Nazis begin Battle of Britain & establish Jewish Ghetto in Poland

Winston Churchill becomes Prime Minister of England

Franklin D. Roosevelt is reelected for an unprecedented third term as U.S. President

U.S. begins military draft for World War II

Estonia, Latvia, and Lithuania join the Soviet Union

Ernest Hemingway publishes novel For Whom the Bell Tolls

Disney films Fantasia and Pinocchio premiere

Writer F. Scott Fitzgerald dies

Golf Pro Jack Nicklaus, singer Tom Jones, journalists Tom Brokaw and Ted Koppel, and actors Al Pacino, Martin Sheen, and Peter Fonda are born

La Guardia Airport opens to the public

Nylon stockings are first sold

Quiet City

Copland’s Quiet City is scored for English horn solo, trumpet solo, and divided strings.
Duration: 10 minutes

Copland’s Quiet City is the composer’s attempt to capture “the night thoughts of many different people in a great city,” explains Copland.  Originally intended as incidental music to an Irwin Shaw play directed by Elia Kazan in 1939, Quiet City told the story of two brothers, one of whom rejected his Jewish heritage in an effort to succeed in the business world, while the other brother maintained an unconventional, artistic, and socially conscious lifestyle.  In Copland’s score, the prominent trumpet solo embodies one of the brothers wandering about the city at night, imagining the thoughts of the people around him.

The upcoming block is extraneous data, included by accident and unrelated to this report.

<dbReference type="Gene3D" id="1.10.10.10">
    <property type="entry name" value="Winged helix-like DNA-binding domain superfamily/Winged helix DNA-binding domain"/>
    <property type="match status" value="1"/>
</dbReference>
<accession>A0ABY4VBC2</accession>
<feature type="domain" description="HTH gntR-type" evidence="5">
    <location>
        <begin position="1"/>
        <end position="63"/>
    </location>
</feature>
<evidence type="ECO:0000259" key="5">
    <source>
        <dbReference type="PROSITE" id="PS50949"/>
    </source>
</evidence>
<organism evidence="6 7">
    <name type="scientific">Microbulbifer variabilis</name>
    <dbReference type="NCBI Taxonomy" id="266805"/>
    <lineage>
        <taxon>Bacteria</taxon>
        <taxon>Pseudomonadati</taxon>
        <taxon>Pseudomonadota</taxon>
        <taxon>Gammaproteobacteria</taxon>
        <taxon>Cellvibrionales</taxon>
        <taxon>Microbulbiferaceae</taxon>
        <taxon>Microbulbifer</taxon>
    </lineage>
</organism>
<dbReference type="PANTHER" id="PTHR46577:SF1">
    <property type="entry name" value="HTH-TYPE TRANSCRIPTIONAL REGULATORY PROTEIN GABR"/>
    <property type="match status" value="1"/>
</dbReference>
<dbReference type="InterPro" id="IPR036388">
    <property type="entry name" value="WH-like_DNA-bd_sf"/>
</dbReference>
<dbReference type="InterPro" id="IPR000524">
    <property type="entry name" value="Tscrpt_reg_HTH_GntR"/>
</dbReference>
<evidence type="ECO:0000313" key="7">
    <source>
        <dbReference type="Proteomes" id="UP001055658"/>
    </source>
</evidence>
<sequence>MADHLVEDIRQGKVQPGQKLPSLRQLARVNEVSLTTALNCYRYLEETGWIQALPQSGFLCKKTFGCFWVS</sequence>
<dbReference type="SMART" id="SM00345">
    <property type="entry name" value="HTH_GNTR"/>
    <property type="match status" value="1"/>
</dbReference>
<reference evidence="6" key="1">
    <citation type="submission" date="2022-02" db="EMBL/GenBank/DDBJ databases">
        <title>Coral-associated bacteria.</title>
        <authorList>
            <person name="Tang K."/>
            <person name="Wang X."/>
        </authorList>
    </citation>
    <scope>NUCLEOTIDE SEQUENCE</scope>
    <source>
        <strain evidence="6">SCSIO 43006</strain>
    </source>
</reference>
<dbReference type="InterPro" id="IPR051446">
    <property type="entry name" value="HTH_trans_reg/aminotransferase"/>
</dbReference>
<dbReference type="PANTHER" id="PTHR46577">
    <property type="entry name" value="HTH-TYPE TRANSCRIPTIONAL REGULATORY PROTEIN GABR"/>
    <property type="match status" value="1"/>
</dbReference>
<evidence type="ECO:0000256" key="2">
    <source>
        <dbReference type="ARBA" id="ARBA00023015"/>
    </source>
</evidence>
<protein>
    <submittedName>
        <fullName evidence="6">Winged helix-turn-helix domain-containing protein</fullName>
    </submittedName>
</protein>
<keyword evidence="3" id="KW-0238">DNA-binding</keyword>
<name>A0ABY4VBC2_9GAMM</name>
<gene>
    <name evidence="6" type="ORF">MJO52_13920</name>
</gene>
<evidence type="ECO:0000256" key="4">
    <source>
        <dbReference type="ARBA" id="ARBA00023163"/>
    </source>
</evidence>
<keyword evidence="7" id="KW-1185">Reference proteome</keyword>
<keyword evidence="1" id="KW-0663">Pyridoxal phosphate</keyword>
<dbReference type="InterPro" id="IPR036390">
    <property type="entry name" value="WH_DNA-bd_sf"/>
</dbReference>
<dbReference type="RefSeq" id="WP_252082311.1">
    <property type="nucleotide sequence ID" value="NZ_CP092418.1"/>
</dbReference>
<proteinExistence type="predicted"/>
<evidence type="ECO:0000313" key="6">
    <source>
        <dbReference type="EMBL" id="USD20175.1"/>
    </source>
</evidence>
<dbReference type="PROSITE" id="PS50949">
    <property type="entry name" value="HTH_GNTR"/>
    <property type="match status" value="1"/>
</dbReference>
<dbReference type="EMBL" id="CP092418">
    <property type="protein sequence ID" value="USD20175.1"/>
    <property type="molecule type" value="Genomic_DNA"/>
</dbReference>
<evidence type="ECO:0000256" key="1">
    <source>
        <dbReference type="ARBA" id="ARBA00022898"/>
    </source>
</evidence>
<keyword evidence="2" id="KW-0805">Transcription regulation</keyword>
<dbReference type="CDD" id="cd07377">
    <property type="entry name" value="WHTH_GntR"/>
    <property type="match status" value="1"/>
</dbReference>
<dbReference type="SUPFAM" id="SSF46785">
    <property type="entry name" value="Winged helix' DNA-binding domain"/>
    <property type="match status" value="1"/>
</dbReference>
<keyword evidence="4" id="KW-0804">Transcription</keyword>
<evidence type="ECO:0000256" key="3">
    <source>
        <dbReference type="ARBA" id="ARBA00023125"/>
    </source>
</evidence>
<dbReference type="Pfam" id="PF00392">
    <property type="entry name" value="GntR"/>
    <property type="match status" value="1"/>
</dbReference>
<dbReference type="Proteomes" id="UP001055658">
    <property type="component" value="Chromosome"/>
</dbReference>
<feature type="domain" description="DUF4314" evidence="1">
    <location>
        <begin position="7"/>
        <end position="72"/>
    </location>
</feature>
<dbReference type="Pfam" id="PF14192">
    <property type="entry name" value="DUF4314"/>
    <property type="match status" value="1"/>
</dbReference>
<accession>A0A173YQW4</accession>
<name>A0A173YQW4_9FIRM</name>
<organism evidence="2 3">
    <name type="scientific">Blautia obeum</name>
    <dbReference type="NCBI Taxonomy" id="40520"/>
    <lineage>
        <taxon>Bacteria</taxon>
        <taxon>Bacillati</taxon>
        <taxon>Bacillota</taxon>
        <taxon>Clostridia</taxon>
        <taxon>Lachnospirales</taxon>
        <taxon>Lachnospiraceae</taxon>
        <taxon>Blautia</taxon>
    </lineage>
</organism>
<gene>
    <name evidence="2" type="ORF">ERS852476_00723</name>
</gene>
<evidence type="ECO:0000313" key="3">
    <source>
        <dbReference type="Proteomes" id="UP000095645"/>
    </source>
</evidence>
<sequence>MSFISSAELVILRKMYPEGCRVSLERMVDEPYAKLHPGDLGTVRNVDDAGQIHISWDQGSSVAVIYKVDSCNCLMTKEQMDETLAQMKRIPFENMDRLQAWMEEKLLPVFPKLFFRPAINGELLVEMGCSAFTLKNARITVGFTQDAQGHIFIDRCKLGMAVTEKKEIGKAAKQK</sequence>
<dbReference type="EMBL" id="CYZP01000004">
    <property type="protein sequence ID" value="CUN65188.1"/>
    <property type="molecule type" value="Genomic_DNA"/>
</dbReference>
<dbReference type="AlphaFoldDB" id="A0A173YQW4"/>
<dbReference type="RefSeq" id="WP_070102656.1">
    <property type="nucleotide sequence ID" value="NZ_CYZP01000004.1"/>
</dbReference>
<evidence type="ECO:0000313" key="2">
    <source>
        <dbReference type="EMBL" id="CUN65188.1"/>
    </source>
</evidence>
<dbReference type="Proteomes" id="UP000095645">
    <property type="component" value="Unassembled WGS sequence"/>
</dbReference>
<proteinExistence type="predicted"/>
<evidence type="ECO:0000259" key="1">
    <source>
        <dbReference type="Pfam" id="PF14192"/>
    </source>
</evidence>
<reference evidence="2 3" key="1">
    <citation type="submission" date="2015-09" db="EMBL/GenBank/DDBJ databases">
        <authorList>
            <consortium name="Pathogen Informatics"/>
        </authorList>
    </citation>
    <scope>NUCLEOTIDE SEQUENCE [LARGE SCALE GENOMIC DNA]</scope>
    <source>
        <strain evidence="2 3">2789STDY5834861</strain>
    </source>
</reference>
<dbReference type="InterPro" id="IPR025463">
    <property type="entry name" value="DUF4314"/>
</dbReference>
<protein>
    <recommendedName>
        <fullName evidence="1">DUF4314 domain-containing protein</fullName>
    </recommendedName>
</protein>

Quiet City “called for music evocative of the nostalgia and inner distress of a society profoundly aware of its own insecurity,” Copland explains.  “The author’s mouthpiece was a young trumpet player, whose trumpet playing helped to arouse the conscience of his fellow-players and of the audience.”  While the play lasted only a few performances, Copland borrowed the name of the play and the trumpet themes he composed for the incidental music and reworked them into an atmospheric ten minute tone-poem for trumpet solo, English horn solo, and strings (the original incidental music for the play was scored for two clarinets, bass clarinet, saxophone, trumpet, and piano).

Copland biographer Howard Pollock wonderfully analyzes Quiet City.

The slow, soft opening for strings and English horn, an urban pastoral, evokes the quiet city at night, with Copland’s oft-cited telescoped harmonies, along with bass pizzicato (plucking of the strings), suggesting underlying tensions.  The trumpet enters with a repeated-note recitative influenced by Jewish chant – marked by the composer as ‘nervous, mysterious’... The music proceeds to a songful, expressive melody suggestive of a nostalgia for youthful aspirations.  A brief and strong duet for strings clears the air, introducing a dirge that moves optimistically from minor to major and, finally, to a stunning return of the nostalgia theme, now full of hope.  The music winds down to the opening city music and, once again, like a reminder in the night, we hear the work’s nervous call, the work ends on a hesitant note… and the music raises more questions than it answers.

Parallel Events / 1944

Height of World War II in Europe and Pacific

Height of Holocaust

Franklin D. Roosevelt is elected for fourth term as U.S. President

Tennessee Williams’ play The Glass Menagerie premieres

Leonard Bernstein’s musical On the Town and ballet Fancy Free premiere